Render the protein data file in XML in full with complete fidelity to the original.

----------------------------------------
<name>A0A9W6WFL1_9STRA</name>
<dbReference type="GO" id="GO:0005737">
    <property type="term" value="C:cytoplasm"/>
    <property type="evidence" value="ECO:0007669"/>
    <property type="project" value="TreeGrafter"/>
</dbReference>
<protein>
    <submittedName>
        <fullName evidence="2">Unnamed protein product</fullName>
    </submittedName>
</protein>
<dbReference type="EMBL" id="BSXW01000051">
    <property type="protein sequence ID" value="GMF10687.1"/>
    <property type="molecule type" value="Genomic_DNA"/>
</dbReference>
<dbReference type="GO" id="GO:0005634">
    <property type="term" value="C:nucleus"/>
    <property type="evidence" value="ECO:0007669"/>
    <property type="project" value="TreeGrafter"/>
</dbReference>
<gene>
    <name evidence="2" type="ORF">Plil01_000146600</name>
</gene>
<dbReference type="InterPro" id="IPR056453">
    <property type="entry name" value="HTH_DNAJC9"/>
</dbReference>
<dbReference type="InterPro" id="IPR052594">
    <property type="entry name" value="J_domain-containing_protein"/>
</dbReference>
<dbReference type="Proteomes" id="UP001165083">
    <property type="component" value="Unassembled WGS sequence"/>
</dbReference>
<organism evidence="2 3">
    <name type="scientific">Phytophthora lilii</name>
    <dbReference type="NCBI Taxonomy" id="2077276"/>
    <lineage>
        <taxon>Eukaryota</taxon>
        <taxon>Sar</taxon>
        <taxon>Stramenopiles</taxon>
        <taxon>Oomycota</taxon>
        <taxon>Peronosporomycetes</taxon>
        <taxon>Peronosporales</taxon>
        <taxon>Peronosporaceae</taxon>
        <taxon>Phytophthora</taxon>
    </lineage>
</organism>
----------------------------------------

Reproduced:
<name>A0A9W6WFL1_9STRA</name>
<dbReference type="GO" id="GO:0005737">
    <property type="term" value="C:cytoplasm"/>
    <property type="evidence" value="ECO:0007669"/>
    <property type="project" value="TreeGrafter"/>
</dbReference>
<protein>
    <submittedName>
        <fullName evidence="2">Unnamed protein product</fullName>
    </submittedName>
</protein>
<dbReference type="EMBL" id="BSXW01000051">
    <property type="protein sequence ID" value="GMF10687.1"/>
    <property type="molecule type" value="Genomic_DNA"/>
</dbReference>
<dbReference type="GO" id="GO:0005634">
    <property type="term" value="C:nucleus"/>
    <property type="evidence" value="ECO:0007669"/>
    <property type="project" value="TreeGrafter"/>
</dbReference>
<gene>
    <name evidence="2" type="ORF">Plil01_000146600</name>
</gene>
<dbReference type="InterPro" id="IPR056453">
    <property type="entry name" value="HTH_DNAJC9"/>
</dbReference>
<dbReference type="InterPro" id="IPR052594">
    <property type="entry name" value="J_domain-containing_protein"/>
</dbReference>
<dbReference type="Proteomes" id="UP001165083">
    <property type="component" value="Unassembled WGS sequence"/>
</dbReference>
<organism evidence="2 3">
    <name type="scientific">Phytophthora lilii</name>
    <dbReference type="NCBI Taxonomy" id="2077276"/>
    <lineage>
        <taxon>Eukaryota</taxon>
        <taxon>Sar</taxon>
        <taxon>Stramenopiles</taxon>
        <taxon>Oomycota</taxon>
        <taxon>Peronosporomycetes</taxon>
        <taxon>Peronosporales</taxon>
        <taxon>Peronosporaceae</taxon>
        <taxon>Phytophthora</taxon>
    </lineage>
</organism>